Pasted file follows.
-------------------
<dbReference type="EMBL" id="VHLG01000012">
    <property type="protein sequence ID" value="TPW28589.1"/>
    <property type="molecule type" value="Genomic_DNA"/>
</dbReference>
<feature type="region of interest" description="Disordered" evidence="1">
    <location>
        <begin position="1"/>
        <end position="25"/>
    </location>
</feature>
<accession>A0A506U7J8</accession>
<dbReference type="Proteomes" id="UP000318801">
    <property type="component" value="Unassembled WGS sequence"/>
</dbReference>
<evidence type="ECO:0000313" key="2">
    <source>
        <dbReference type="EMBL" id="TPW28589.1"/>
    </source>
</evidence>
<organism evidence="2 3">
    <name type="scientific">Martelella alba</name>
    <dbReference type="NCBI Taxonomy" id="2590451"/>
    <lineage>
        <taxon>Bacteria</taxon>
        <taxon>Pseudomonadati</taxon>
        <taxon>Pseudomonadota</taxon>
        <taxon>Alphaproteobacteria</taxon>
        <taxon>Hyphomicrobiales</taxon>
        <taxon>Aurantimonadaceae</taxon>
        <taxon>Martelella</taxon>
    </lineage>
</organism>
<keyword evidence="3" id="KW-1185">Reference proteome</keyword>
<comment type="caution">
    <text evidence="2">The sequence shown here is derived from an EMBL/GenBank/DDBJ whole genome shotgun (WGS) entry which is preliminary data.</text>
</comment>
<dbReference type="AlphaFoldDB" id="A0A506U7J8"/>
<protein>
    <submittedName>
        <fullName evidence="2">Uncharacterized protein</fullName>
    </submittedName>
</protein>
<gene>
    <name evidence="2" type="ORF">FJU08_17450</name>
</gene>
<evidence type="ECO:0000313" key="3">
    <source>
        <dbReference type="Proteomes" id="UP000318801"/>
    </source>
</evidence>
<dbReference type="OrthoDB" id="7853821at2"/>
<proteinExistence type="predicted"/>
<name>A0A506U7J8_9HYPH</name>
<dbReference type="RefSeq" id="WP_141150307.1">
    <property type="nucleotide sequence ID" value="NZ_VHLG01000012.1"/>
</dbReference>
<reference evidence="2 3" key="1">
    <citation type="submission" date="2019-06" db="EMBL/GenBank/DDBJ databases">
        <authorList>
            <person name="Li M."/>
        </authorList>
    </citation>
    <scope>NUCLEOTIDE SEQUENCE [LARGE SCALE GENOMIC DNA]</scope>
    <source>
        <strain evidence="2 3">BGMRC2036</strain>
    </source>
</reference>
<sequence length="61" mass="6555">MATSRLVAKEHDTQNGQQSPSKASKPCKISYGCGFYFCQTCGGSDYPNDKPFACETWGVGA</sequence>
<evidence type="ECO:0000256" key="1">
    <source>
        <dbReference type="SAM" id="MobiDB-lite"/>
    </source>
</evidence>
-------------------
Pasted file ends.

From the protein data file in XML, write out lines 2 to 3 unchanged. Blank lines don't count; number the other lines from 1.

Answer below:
    <property type="protein sequence ID" value="TPW28589.1"/>
    <property type="molecule type" value="Genomic_DNA"/>